By Gemma Roberts
In Wilcox-v-Birmingham CAB Services Ltd [2011] EqLR 810, the Claimant suffered from agoraphobia which severely impacted upon her mobility; it was accepted only during the course of the ET proceedings that her condition satisfied the statutory definition for disability and hence that she was disabled. However, the ET had been entitled to find that the duty to make reasonable adjustments under s4A DDA (now s20 and s21 EqA) had not arisen because the Respondent did not actually know that the Claimant was disabled and did not have constructive knowledge of her disability, that is, it could not reasonably have been expected to know that the Claimant was disabled until the psychiatrist’s report was obtained during the proceedings.
Underhill P clarified the law in respect of Eastern and Coastal Kent PCT v Grey [ [2009] IRLR 429 and Secretary of State for Work and Pensions v Alam [2011] IRLR 283, explaining that there was no conflict between those authorities. It was “spelled out” that an employer is not under a duty to make reasonable adjustments unless he knows (actually or constructively) both 1). that the employee is disabled and 2). that he or she is disadvantaged by the disability. Element 2) does not come into play if the employer does not know element 1).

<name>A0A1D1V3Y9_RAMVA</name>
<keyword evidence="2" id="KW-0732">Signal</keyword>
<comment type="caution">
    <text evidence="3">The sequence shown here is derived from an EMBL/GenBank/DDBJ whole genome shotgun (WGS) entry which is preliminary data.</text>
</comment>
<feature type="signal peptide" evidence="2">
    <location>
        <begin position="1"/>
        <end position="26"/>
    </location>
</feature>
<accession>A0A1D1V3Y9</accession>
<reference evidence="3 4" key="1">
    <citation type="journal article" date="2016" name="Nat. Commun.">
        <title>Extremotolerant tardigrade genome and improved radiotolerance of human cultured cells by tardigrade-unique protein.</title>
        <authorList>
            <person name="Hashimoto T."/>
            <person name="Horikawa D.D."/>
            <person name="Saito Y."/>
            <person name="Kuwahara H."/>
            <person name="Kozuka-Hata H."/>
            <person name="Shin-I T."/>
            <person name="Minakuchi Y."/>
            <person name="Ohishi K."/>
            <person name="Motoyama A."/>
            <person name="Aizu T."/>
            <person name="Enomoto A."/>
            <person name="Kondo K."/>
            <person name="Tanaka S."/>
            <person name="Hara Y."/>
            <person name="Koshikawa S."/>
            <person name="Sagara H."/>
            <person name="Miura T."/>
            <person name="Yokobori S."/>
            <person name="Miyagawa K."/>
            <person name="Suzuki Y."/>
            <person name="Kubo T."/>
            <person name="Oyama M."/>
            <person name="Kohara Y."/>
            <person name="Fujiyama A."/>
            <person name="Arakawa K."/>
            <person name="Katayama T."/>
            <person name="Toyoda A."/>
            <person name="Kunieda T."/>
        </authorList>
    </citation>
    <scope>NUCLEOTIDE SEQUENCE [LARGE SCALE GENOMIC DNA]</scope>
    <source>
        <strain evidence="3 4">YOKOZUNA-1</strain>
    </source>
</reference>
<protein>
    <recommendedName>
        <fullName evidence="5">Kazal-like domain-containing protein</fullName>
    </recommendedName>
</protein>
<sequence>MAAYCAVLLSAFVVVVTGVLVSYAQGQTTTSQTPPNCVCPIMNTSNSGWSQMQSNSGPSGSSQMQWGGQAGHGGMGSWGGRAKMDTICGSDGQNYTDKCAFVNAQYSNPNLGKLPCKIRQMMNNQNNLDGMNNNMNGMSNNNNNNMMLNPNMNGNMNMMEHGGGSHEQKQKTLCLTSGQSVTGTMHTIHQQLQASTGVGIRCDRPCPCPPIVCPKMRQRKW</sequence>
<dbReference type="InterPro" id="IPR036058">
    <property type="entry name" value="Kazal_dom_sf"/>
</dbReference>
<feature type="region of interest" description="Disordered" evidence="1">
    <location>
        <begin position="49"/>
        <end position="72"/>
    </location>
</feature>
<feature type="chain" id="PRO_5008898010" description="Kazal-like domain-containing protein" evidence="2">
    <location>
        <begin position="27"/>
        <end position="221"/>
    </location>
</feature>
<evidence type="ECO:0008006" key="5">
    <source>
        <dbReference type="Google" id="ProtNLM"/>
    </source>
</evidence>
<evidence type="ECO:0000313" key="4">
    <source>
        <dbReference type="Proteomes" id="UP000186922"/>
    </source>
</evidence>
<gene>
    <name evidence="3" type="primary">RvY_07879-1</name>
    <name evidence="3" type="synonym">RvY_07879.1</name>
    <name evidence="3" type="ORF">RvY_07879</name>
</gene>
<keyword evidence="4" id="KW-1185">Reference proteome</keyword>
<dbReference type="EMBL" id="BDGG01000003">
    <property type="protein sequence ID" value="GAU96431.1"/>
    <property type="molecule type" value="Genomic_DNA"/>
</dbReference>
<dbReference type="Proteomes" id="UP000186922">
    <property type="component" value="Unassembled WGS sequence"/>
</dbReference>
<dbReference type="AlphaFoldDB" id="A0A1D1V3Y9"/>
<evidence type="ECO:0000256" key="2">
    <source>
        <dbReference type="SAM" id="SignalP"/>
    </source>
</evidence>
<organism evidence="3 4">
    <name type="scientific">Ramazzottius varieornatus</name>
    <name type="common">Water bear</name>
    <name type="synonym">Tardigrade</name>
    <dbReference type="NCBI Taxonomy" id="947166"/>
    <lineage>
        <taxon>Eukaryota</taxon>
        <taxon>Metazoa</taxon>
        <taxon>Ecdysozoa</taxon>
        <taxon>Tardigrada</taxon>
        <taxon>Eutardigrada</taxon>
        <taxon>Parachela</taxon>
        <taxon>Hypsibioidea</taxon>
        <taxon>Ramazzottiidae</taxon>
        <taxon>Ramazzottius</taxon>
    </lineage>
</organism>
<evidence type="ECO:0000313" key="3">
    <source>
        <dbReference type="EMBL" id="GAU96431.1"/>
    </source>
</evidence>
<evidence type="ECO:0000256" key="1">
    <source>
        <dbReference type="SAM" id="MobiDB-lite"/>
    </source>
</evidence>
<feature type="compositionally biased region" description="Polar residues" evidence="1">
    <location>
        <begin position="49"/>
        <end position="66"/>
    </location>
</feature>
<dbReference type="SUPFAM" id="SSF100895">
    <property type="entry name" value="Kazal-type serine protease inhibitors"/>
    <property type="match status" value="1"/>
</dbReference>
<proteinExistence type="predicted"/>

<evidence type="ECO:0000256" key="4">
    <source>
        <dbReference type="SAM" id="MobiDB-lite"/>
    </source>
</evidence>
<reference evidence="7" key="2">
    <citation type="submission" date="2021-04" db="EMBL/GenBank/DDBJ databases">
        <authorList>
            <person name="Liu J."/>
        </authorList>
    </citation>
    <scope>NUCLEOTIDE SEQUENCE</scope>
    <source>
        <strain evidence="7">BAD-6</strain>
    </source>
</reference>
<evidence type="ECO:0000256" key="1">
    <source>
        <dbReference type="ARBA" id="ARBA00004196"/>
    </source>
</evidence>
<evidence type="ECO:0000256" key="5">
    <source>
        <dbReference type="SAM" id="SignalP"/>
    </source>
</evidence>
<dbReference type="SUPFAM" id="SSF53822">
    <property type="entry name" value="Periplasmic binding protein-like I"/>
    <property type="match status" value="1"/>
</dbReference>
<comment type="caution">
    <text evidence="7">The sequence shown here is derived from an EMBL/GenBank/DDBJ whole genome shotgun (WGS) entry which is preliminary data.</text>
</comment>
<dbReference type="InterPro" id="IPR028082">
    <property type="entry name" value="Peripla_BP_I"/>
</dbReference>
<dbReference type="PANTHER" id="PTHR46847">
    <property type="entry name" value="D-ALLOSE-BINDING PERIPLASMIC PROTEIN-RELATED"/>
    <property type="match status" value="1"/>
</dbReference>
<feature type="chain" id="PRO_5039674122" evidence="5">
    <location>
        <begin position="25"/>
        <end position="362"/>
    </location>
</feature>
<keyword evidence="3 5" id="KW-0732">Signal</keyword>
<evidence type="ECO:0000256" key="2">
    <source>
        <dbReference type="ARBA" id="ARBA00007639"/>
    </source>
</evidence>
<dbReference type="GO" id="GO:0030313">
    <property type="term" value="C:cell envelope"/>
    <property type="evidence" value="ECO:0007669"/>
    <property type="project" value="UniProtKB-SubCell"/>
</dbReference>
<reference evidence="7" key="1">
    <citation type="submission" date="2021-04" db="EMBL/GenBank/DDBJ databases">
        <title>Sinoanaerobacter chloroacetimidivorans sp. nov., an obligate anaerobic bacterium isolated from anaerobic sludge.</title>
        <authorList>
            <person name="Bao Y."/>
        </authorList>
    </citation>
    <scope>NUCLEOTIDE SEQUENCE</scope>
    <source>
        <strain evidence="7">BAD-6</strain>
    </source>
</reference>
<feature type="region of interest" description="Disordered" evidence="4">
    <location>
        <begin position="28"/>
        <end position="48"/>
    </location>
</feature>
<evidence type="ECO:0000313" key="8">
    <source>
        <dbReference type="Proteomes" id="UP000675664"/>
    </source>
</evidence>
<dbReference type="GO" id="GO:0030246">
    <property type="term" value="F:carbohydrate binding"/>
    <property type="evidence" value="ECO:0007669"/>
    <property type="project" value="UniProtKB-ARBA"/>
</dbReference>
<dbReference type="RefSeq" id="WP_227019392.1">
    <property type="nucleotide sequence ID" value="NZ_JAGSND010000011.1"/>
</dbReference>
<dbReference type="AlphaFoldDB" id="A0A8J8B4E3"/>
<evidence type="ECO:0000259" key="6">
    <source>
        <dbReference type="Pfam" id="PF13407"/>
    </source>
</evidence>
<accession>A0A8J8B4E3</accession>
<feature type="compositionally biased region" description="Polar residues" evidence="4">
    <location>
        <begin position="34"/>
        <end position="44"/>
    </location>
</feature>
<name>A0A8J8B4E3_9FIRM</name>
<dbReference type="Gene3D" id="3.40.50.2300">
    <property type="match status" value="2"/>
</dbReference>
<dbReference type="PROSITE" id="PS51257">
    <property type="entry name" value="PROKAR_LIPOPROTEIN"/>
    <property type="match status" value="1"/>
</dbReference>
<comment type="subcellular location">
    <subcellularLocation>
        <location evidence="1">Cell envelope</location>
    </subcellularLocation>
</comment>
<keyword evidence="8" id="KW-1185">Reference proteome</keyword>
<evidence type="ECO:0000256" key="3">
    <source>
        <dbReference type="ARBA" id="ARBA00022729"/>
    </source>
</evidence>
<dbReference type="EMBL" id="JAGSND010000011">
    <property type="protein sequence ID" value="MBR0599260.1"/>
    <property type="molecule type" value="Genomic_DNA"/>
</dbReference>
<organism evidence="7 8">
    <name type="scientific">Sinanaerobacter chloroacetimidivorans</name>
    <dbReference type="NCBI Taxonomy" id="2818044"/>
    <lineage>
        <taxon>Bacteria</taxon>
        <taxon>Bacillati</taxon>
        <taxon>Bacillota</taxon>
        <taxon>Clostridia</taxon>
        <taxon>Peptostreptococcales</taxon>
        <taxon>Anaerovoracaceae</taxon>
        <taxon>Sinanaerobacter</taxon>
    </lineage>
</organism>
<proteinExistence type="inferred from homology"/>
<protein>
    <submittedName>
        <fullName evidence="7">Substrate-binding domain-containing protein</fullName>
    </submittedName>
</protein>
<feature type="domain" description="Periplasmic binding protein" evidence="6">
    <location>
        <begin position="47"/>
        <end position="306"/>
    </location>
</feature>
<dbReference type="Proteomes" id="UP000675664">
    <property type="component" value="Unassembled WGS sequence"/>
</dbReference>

The question of whether an employer knew, or ought to have known that an employee was disabled requires a factual assessment by the tribunal. In the present case, the Claimant’s condition was complex and the impairment from which she suffered was over-laid by a marked discontent with her working conditions generally. Further, the Claimant had been reluctant to disclose to her employer any information relating to her mental health. The Respondent had not acted unreasonably in failing to obtain a psychiatrist’s report sooner.
Please click here to view Gemma Robert’s profiles